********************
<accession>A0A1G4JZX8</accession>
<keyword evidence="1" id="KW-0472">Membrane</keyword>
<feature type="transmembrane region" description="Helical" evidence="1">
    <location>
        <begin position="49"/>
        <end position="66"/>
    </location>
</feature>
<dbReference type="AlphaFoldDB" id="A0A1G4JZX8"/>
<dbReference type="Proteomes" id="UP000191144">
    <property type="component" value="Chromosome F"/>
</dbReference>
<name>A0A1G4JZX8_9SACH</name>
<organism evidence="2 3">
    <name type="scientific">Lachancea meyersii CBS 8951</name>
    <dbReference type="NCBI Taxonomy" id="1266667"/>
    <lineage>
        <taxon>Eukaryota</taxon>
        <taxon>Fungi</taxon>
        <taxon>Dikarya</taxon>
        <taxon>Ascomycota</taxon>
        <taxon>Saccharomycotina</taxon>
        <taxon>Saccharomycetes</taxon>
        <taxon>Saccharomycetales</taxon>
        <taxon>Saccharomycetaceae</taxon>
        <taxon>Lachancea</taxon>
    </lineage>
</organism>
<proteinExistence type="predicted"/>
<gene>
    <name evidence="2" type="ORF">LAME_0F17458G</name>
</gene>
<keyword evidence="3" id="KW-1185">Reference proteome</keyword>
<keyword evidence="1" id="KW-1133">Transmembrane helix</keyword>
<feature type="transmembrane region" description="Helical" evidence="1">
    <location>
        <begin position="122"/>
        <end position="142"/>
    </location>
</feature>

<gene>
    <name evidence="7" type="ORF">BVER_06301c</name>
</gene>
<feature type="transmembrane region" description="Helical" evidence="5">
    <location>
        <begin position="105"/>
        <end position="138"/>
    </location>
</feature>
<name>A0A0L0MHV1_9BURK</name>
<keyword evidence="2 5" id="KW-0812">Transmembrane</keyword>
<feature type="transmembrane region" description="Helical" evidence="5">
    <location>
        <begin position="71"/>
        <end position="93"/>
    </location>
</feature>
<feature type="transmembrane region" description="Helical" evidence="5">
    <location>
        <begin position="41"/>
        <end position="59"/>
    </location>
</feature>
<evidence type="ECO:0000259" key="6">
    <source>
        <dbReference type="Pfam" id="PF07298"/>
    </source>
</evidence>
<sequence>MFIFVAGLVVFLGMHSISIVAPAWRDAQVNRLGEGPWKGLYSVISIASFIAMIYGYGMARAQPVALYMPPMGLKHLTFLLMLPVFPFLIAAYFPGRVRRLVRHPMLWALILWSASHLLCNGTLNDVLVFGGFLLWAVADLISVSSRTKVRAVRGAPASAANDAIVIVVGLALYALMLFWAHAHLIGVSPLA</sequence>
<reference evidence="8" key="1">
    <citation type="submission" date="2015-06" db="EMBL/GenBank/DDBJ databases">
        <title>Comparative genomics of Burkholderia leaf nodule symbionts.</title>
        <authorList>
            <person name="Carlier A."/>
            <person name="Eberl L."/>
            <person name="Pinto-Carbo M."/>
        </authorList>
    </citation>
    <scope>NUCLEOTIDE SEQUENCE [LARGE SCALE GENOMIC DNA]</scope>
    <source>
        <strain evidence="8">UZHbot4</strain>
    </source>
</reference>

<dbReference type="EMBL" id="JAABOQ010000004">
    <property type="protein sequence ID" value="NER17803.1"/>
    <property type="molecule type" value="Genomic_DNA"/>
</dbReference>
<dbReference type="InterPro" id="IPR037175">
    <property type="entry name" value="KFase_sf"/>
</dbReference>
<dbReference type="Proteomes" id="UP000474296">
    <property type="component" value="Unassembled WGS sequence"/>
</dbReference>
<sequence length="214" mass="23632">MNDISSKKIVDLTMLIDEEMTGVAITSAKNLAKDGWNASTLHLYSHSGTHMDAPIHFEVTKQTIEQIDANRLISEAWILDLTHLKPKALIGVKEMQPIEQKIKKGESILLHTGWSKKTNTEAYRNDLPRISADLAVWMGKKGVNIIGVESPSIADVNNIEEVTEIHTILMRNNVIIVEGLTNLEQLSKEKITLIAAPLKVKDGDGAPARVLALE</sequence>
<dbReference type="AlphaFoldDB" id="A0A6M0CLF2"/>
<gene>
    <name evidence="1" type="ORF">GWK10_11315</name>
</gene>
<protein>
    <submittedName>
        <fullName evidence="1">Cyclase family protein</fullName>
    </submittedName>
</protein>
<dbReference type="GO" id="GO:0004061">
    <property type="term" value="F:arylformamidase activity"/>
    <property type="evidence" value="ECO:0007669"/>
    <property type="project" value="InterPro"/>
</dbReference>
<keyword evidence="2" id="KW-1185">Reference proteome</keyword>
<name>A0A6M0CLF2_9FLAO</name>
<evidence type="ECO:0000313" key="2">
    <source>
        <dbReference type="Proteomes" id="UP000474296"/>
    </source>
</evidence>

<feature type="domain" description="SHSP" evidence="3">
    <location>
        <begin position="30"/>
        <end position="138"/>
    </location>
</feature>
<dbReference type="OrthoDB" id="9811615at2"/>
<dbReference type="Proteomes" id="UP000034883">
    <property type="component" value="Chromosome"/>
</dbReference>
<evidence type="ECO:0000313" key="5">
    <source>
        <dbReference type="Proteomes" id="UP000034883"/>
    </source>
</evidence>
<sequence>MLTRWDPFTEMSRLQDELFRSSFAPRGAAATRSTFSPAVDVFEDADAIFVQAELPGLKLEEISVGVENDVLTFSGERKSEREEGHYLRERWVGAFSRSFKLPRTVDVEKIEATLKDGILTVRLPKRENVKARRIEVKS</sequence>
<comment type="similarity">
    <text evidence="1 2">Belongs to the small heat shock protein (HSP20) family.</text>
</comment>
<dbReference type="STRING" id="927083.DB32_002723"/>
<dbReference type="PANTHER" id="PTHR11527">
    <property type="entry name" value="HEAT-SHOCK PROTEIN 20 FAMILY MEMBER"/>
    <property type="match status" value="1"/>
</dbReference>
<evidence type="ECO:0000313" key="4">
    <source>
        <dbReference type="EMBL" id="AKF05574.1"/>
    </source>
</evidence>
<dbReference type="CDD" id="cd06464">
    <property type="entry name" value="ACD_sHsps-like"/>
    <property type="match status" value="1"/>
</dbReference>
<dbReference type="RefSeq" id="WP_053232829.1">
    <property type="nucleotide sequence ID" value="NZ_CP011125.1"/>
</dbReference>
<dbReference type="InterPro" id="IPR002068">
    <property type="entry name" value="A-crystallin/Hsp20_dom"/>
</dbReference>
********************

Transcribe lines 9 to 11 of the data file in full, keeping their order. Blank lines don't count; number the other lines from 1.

<dbReference type="AlphaFoldDB" id="A0A1G4JZX8"/>
<dbReference type="Proteomes" id="UP000191144">
    <property type="component" value="Chromosome F"/>